The Foxearth and District Local History Society

The Hysterical Hystorian

For occasional articles, snippets and announcements by the Resident Historians. (Andrew Clarke and GH) These articles are presented in date order, but if you explore the back-catalogue, you may find much of interest. Historical information doesn't really go out of date! Any member of the F&DLHS may add an entry or make a comment to an existing entry once they have got their userID and password from the Webmaster.

If you'd like to publish any interesting material about the history of East Anglia on the site, then please send an email to the Resident Historians at Andrew.Clarke@Foxearth.org.uk and we'll add it.

Family Historians have their own area on the site, so look there if your main interest is in tracing your family history.

Thursday, December 01, 2005

I'm dreaming of a.....

We are getting to the time of year when we get lectured by experts on how the climate is changing. (Round here it isn't). Ahah! they say, isn't it significant that, with the onset of global warming, our winters are getting warmer? After all, years ago there often used to be snow at Christmas.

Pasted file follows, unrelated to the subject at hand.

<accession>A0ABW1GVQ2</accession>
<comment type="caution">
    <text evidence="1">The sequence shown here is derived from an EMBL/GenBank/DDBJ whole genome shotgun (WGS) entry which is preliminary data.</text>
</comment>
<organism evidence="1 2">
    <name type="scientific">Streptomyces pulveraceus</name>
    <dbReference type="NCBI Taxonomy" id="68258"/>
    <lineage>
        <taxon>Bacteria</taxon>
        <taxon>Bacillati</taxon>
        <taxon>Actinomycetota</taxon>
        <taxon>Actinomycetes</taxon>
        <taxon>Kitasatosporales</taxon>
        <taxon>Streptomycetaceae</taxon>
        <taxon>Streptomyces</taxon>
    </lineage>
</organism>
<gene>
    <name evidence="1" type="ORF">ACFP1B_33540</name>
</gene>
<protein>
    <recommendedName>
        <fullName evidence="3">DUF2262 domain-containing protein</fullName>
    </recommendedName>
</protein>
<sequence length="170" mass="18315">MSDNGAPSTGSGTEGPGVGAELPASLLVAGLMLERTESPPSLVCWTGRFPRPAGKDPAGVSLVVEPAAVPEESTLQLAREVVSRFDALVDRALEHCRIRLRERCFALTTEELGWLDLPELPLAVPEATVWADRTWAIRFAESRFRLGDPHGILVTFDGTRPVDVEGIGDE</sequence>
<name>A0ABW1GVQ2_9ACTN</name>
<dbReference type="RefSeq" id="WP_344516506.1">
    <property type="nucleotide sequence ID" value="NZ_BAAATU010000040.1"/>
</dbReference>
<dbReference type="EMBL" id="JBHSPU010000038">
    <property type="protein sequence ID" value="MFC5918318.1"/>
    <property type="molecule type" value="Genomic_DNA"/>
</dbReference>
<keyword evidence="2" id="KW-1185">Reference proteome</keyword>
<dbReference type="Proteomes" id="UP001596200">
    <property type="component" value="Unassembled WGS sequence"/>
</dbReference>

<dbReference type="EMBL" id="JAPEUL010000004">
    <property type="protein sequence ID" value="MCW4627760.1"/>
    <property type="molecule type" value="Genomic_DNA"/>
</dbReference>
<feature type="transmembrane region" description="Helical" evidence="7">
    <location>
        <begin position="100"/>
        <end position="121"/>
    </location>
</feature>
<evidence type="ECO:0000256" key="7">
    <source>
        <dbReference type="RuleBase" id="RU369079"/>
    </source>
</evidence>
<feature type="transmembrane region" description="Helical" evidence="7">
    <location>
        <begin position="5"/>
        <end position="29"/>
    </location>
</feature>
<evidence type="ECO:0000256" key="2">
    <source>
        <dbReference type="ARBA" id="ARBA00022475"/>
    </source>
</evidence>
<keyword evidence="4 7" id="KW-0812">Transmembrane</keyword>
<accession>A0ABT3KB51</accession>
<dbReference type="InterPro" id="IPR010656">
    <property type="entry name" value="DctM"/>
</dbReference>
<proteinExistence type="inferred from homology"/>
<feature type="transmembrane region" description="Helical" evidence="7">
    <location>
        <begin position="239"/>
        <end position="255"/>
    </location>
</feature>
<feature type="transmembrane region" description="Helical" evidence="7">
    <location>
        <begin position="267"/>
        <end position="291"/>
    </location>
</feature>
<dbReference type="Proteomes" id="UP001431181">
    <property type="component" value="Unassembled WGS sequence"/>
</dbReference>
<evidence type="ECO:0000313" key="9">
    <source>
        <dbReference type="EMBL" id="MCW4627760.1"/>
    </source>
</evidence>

I like to keep clear of the Global Warming argument but as a historian I ought to point out that the change in climate over the past two hundred years in East Anglia has been insignificant.

We don't get White Christmases, whatever the piped christmas songs in the supermarkets like to make out.


In the Nineteeth Century there had been a few, most notably in 1870. Since 1900 there have been five white Christmasses. 1906 (several inches), 1923 (Norfolk only) 1927 (a snowstorm), 1938 (plenty) and 1970 between 4 to 8 inches). We tend to get snow in January, and the folk memories would seem to date from before the reform of the calendar in 1752, when christmas occured at the time of year that is now January.

The song itself was actually written as a nostalgic lament of the Eastern-European immigrant to the New World. Much of what we now consider to be a 'traditional' Christmas comes from Eastern Europe and Germany via the USA.

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